I came across this article in The Atlantic.
I’m sure there are some parents who, if asked, would say that they don’t want to have their seventh graders exposed to narratives about suicide, or torture, or God, or sex, and don’t want them to read the word “fuck.” There are probably parents who would be horrified to learn that my third-grader is reading Louise Erdrich’s The Birchbark House at his Waldorf school — a book in which (my son informs me) virtually everyone dies in a hideous smallpox epidemic. Maybe someone would be offended, too, by the book he read about the Chicago fire (too violent!) or by the Norse myths he’s studying (too pagan!).
The truth is, outside of arithmetic, it’s hard to teach anything worth learning that someone won’t find offensive or upsetting or frightening or off-putting. If it’s interesting, if it’s something people care about, then people are going to have opinions about it. That means somebody, somewhere, isn’t going to like it. The drive to keep our children perfectly safe from dangerous knowledge just ends up reducing their education to a bland, boring, irrelevant slog.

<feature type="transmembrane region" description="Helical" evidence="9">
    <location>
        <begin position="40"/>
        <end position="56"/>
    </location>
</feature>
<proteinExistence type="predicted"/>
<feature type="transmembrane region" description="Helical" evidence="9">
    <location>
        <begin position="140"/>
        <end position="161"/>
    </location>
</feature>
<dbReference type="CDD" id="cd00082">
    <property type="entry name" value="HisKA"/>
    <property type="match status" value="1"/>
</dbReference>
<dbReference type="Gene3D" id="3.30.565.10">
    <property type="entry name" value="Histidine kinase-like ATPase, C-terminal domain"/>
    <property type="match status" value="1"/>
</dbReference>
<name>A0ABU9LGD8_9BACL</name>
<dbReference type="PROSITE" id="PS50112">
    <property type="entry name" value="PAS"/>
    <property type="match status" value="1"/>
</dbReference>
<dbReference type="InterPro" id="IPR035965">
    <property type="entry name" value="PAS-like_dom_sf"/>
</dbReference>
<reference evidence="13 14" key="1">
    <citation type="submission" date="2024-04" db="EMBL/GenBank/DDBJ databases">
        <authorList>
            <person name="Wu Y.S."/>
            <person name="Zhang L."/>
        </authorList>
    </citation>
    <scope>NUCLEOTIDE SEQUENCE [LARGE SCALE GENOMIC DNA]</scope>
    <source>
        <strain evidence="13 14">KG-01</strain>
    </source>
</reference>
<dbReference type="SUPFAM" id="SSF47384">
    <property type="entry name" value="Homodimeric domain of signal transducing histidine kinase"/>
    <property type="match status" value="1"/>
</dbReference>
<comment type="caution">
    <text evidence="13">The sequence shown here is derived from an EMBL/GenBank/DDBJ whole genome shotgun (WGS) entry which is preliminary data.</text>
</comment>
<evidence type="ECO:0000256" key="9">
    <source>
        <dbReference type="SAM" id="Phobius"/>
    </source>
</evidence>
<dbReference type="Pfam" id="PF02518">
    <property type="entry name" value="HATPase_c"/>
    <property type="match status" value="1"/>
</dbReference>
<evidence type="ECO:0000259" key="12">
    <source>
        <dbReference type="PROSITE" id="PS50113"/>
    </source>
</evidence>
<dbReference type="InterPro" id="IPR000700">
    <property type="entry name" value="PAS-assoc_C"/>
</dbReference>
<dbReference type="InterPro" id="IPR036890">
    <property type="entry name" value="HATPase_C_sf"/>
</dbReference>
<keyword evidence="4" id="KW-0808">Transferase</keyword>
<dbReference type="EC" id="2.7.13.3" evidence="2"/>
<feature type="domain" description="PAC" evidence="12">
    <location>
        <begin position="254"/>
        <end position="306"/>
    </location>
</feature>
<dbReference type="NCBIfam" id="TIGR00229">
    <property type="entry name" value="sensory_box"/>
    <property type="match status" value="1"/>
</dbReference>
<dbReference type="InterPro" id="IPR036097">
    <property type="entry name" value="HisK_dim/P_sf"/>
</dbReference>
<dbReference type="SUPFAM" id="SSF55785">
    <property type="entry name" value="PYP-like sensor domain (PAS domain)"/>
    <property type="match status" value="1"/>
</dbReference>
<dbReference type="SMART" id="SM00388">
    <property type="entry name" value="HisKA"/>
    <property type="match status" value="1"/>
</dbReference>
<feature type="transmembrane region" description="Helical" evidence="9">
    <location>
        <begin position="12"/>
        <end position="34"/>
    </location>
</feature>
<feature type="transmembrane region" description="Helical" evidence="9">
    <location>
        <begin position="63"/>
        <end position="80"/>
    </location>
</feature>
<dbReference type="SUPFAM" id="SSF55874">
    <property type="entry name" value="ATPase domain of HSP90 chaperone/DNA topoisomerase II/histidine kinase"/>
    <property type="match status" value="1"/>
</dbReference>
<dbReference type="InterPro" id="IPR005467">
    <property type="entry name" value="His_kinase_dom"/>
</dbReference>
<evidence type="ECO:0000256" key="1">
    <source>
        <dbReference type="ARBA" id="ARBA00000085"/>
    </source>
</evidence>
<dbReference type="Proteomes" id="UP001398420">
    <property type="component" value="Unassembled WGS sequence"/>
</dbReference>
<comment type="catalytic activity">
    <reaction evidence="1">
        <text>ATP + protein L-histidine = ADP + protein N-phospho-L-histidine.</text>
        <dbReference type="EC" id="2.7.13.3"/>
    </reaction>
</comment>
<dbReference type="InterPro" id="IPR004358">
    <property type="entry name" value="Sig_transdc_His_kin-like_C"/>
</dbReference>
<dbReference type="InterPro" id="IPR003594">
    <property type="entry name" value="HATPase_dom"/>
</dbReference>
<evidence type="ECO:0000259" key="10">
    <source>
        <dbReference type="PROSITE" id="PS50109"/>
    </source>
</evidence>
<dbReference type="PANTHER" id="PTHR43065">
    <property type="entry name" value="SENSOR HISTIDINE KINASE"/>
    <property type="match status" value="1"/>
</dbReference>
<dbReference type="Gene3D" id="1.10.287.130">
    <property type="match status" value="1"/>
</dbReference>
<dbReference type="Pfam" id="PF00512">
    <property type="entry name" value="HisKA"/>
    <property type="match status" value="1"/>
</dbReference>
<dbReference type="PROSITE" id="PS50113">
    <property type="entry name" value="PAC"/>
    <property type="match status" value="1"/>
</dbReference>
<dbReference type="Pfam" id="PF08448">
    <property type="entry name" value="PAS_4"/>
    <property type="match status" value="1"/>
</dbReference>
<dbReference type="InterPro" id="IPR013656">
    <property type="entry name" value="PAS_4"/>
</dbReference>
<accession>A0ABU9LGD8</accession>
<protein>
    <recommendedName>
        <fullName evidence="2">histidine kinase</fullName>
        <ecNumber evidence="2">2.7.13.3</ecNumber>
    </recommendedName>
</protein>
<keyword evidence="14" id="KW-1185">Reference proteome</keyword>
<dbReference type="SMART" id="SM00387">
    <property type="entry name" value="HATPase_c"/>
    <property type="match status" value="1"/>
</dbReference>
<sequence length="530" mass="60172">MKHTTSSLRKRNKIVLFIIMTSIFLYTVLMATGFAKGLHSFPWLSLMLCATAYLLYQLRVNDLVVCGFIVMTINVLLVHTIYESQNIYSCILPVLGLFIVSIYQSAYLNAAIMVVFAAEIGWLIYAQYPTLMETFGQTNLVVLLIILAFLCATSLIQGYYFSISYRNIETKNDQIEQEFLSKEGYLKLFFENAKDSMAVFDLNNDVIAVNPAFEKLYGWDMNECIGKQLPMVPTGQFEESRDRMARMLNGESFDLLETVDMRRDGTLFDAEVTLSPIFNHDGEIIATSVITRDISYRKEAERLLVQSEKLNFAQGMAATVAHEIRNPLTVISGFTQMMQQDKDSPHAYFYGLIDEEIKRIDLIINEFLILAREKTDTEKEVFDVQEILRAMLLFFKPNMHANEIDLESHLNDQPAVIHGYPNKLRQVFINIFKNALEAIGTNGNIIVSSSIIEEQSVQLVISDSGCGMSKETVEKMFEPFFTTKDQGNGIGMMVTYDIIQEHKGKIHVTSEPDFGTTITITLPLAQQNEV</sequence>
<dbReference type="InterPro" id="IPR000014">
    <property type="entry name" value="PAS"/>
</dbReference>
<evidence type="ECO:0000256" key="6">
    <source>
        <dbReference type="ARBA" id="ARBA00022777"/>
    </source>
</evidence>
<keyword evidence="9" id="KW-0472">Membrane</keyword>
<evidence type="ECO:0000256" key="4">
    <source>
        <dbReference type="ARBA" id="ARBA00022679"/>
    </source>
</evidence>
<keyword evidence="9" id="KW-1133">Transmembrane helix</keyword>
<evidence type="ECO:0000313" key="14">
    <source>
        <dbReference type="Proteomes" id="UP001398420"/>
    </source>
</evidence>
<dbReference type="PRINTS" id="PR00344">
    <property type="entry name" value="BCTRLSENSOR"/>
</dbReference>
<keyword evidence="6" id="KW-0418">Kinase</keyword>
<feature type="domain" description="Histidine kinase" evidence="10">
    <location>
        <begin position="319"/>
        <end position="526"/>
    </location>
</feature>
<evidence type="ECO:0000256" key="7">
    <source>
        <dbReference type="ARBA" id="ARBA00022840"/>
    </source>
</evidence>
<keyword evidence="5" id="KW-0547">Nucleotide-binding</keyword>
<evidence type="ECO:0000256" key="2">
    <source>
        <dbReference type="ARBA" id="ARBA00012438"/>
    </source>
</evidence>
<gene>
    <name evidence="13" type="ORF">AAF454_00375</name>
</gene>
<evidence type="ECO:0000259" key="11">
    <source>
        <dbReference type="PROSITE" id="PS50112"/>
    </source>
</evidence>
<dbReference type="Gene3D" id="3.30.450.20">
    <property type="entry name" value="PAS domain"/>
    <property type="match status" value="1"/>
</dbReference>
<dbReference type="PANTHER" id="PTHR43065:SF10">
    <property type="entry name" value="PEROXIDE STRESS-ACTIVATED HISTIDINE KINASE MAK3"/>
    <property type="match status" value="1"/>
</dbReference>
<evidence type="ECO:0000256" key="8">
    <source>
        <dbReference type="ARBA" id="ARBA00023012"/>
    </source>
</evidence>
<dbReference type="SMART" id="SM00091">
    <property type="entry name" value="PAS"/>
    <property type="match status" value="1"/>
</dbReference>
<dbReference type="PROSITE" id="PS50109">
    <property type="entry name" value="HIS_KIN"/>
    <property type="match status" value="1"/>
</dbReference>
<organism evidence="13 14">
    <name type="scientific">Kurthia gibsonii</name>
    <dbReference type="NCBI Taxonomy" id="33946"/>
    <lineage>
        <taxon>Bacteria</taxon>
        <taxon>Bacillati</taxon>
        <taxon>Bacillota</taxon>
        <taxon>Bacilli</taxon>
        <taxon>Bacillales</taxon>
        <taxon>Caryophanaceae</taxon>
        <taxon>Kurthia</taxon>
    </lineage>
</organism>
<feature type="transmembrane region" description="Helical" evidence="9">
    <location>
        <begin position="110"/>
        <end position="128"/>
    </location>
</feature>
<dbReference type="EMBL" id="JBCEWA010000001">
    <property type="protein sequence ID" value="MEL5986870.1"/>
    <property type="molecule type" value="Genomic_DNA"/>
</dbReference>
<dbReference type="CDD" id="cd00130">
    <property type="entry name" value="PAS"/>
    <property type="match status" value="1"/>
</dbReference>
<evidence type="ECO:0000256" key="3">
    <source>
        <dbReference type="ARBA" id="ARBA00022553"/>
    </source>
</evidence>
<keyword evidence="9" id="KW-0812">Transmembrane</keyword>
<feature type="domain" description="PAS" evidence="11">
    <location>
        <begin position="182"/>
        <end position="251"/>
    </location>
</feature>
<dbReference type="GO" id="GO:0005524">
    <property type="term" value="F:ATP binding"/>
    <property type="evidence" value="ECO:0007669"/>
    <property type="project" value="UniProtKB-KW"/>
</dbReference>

True. But the more interesting question is — the children are reading an entire book already in third grade? In a waldorf school? Or the teacher is reading it to them? The latter seems likely, but not the former.
I don’t mind cruel stories. They seemed to match my mindset better. Match my own nightmares. But, anyway — there have been heated discussions about this topic in the past on the critics list, if I’m not mistaken. So I won’t repeat myself. I don’t believe in protecting children from cruel tales, unless you can also protect them from life itself. And you can’t. Whether every controversial topic is as important to cover at school, well, I’m less sure about that, unless a story or a piece of art has literary or artistic qualities, in which case almost everything is all right as far as I’m concerned.